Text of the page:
The early resident art community of Arizona was comprised mostly of women, and Dr. Fahlman’s talk explores the varied careers of five of these independent and talented artists. One of the first to arrive was Kate Cory, who came to Oraibi in 1905. She remained seven years in Hopiland, producing a remarkable series of paintings and photographs, before moving to Prescott in 1912.
Marjorie Thomas arrived in Scottsdale in 1909 with her brother in 1909, who had moved here for his health. Lillian Wilhelm Smith came to the state in 1913 with her cousin by marriage, Zane Grey. She illustrated a number of his books. Her second husband was a cowboy, and together they ran a trading post and guest ranch.
Jessie Benton Evans settled in Scottsdale in 1923, and her desert villa became a social center for local artists. She produced a series of beautiful Impressionist desert landscapes. The twenties brought Mary-Russell Ferrell Colton, who, with her husband Harold, founded the Museum of Northern Arizona in 1928.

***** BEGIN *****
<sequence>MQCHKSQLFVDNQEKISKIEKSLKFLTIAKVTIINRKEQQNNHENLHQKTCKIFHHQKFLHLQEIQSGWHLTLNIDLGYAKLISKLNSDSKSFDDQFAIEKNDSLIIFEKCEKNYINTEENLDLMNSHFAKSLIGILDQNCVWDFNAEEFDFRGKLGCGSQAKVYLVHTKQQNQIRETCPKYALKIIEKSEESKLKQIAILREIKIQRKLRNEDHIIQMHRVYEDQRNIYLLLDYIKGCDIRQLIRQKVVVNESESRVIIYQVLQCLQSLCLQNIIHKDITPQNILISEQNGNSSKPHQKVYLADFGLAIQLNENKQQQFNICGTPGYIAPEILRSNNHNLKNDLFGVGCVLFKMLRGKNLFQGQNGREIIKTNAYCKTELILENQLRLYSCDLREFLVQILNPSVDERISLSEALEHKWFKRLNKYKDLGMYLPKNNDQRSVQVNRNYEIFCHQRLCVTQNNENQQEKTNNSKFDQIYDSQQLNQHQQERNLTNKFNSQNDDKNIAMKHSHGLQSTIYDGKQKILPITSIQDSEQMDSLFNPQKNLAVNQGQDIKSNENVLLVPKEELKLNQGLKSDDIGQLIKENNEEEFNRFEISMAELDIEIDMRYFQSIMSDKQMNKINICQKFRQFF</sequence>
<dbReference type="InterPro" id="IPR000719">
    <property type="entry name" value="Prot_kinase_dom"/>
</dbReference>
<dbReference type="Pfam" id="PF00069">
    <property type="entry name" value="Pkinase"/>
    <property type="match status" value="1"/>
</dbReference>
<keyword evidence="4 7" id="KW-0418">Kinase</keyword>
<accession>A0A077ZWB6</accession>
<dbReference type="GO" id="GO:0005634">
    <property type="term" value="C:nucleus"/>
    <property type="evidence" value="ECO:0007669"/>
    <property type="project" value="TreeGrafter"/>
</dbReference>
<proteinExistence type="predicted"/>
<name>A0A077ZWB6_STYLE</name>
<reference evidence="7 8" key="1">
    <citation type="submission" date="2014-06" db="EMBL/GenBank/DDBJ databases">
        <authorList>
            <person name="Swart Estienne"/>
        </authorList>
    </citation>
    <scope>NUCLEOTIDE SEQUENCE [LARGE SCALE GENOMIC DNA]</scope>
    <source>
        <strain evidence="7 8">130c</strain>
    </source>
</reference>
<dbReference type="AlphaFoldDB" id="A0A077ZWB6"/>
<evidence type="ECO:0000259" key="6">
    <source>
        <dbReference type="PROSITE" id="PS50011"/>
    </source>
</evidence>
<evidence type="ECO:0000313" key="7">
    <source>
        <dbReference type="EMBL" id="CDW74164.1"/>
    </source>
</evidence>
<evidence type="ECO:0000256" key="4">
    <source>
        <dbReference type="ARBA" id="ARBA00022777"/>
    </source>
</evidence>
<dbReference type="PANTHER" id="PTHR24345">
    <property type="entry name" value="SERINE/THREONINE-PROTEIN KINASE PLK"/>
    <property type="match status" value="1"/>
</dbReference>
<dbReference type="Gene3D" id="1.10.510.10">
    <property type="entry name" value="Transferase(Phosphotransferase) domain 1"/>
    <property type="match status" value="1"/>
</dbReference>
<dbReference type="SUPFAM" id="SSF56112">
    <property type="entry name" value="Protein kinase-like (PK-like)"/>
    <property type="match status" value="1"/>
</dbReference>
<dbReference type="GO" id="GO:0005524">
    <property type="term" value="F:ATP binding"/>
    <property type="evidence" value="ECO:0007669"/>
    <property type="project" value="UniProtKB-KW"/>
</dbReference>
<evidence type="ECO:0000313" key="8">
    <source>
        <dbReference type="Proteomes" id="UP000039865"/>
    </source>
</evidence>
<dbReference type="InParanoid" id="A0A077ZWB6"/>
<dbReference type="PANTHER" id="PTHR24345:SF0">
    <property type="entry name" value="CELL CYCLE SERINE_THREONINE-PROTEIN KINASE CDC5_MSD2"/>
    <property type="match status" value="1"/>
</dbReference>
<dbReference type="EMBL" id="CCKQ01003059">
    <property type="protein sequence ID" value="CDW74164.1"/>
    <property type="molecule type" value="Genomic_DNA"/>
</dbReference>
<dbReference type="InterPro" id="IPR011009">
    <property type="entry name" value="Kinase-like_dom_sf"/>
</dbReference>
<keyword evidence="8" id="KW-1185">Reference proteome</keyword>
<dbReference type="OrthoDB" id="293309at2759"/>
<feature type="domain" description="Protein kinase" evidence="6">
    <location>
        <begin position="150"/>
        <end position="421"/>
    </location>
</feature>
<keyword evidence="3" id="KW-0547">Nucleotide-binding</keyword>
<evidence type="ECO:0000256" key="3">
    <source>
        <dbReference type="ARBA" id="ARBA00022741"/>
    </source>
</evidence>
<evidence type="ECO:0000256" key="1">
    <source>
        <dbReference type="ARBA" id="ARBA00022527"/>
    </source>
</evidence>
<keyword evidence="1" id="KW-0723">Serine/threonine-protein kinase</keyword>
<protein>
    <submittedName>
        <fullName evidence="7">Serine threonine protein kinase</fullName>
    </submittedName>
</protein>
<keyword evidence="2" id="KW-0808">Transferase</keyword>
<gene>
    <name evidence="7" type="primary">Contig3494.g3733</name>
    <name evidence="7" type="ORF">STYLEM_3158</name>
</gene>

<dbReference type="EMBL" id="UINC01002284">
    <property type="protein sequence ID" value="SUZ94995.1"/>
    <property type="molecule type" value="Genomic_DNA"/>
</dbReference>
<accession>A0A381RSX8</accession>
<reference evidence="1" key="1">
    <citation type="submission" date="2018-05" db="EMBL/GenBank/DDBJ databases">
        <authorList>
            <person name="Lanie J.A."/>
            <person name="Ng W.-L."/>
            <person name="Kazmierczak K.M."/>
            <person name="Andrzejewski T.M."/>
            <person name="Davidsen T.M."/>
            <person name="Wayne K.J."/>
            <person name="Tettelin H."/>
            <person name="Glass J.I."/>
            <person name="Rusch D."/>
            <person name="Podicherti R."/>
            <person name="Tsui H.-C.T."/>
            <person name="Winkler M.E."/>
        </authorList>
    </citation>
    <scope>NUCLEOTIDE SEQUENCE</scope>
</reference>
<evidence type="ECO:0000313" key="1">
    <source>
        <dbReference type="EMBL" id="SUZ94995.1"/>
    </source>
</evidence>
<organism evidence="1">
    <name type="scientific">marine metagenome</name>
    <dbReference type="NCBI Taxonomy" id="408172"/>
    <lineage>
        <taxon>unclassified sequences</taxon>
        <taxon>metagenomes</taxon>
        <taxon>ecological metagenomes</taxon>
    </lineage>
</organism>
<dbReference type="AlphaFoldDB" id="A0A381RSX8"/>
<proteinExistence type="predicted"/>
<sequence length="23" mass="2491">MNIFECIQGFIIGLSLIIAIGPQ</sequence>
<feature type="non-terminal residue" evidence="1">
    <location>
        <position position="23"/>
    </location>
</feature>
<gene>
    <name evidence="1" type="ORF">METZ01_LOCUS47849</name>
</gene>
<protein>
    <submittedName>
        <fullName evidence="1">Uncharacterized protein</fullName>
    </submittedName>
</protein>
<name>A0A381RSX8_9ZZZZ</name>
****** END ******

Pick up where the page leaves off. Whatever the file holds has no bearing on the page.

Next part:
Other women artists who settled in the state will also be discussed, including architect Mary Jane Colter, as will the many women artists who visited, several sponsored by the Santa Fe Railroad.
Betsy Fahlman received her M.A. and Ph.D. degrees from the University of Delaware. She is a Professor of Art History at Arizona State University, where she has taught since 1988. A specialist in American art of the 19th and 20th centuries, she is the author of New Deal Art in Arizona (University of Arizona Press 2009). The Cowboy’s Dream: The Mythic Life and Art of Lon Megargee (2002).
The Discover Arizona series consists of five programs that each feature a different aspect of Arizona history presented by an accomplished speaker. The series is made possible through a grant from the Arizona Humanities Council.
All of the programs are free and open to the public. Sun Valley Lodge is located at 12415 N. 103rd Avenue in Sun City. For more details please call 623-933-0137.